Geraldine Ferraro chose not to run against New York Sen. Alfonse D’Amato this year, citing a Justice Department probe into financing of her first congressional bid in 1978. In 1984, as the first female vice presidential candidate from a major political party, Ms. Ferraro underwent a gantlet of negative publicity about her family finances.
In Maryland, if Ms. Mikulski wins the Democratic primary - and polls give her a 2-1 edge over Gov. Harry Hughes, who has not announced his candidacy, and Rep. Michael Barnes, who has - her likely general election opponent will be Miss Chavez, a former Democrat who recently resigned as the highest-ranking woman on the White House staff.
The two-woman showdown, if it comes about, would be a first. Ms. Lake said it would offer voters ″two women with distinct contrasts in ideological positions.″
Mrs. Woods is expected to make a second bid for the Senate, after losing in 1982 to incumbent Sen. John Danforth after her campaign ran out of money in the crucial closing weeks before the election. In 1984, she rebounded to win the lieutenant governor’s office, the only Democrat to win statewide office in a Republican sweep.
This year her competition for the seat being vacated by Democrat Thomas Eagleton probably will be former Gov. Christopher Bond. She said she will need $4 million to win.
″It’s a very sad commentary on our system but it’s the truth,″ she said of the money. ″I feel I’m able to raise money but one reason is I’ve been through it before. I’ll look anyone in the eye and say I want $1,000. I’m not timid.″
The Missouri and Maryland races are pivotal to the Democrats’ efforts to recapture control of the Senate, Ms. Lake said. The Democrats must pick up four seats to turn around the Republicans’ existing 53-47 advantage.
Mrs. Hawkins, up for re-election, is said to be the Republicans’ best chance of the 10 women. She has raised a formidable amount of money - $2.8 million so far - but she faces a strong challenge from Florida’s popular Democratic governor, Bob Graham.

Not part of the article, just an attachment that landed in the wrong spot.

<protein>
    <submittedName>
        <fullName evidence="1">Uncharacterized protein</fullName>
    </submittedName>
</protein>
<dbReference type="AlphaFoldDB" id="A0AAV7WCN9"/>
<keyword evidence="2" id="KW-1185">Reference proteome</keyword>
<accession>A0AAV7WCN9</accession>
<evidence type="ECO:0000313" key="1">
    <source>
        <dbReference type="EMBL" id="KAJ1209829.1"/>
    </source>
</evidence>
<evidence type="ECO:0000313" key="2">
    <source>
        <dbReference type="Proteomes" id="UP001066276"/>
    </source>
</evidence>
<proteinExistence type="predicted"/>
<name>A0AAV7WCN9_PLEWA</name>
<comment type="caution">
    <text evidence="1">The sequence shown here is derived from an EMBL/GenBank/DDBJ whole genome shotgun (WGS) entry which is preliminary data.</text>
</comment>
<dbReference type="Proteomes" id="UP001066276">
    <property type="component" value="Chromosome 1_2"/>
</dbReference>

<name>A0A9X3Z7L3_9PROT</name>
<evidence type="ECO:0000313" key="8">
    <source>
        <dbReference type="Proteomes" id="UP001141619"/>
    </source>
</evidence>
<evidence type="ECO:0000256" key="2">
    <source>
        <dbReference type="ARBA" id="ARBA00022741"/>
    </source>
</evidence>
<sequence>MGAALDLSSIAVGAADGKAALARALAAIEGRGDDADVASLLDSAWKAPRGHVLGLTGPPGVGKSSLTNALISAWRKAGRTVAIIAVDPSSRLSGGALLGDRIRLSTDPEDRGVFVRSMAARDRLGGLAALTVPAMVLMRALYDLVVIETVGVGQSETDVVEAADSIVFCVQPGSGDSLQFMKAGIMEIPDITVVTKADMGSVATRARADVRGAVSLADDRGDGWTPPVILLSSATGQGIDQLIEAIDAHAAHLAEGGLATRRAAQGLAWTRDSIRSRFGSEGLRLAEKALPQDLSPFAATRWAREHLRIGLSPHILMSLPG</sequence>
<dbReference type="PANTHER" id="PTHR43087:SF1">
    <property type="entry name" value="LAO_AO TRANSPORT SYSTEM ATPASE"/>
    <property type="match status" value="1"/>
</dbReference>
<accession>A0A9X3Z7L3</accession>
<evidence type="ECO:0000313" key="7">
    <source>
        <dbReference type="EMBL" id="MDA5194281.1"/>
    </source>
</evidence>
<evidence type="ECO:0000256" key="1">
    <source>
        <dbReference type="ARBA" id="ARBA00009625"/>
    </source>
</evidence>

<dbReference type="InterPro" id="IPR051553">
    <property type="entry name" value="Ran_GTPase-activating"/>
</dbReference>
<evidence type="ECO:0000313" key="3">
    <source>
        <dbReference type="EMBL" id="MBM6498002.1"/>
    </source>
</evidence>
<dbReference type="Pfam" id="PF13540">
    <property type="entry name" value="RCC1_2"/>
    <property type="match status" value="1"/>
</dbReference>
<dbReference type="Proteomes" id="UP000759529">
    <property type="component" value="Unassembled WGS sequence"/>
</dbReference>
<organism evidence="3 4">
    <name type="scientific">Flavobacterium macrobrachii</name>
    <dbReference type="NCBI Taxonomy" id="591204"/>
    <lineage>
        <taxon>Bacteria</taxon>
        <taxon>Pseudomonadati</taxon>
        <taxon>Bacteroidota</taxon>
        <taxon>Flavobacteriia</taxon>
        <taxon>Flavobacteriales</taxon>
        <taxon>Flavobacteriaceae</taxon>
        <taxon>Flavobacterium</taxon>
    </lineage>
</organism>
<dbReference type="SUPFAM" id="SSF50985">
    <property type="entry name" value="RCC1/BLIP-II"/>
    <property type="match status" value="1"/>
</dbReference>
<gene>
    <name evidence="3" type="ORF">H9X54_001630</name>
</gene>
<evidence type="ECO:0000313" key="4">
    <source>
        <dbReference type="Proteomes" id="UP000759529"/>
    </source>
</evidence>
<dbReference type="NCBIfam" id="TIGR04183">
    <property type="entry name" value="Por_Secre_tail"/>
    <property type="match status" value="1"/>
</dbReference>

Rep. Bobbi Fiedler was considered a front-runner in the crowded GOP primary in California to challenge Democrat Alan Cranston in November. But then Fiedler and a long-time aide were indicted on charges they offered to pay off a rival’s $100,000 campaign debt if he would withdraw. Despite an upcoming trial, she has vowed to continue her bid.
State Sen. Martha Ezzard of Colorado is in a three-way GOP primary, the winner to face Democratic Rep. Tim Wirth for the seat given up by Sen. Gary Hart. She is given even odds against millionaire Terry Considine, who is son- in-law of the state’s GOP chairman, and conservative Rep. Ken Kramer.
In Indiana, university professor Jill Long won the Democratic endorsement for the Senate, usually tantamount to the nomination, but faces an uphill battle against Sen. Dan Quayle.
In Illinois, state Rep. Judy Koehler recently got a lift when House Republican Leader Robert Michel endorsed her candidacy against steel executive George Ranney Jr. The winner of that contest will try to end Democrat Alan Dixon’s Senate career at one term.
Two women are running in a field of seven Democrats for the Senate nomination in North Carolina. However, wealthy Charlotte businesswoman Kathryn Harper and state education official Betty Wallace are given little chance; former Gov. Terry Sanford is leading the field.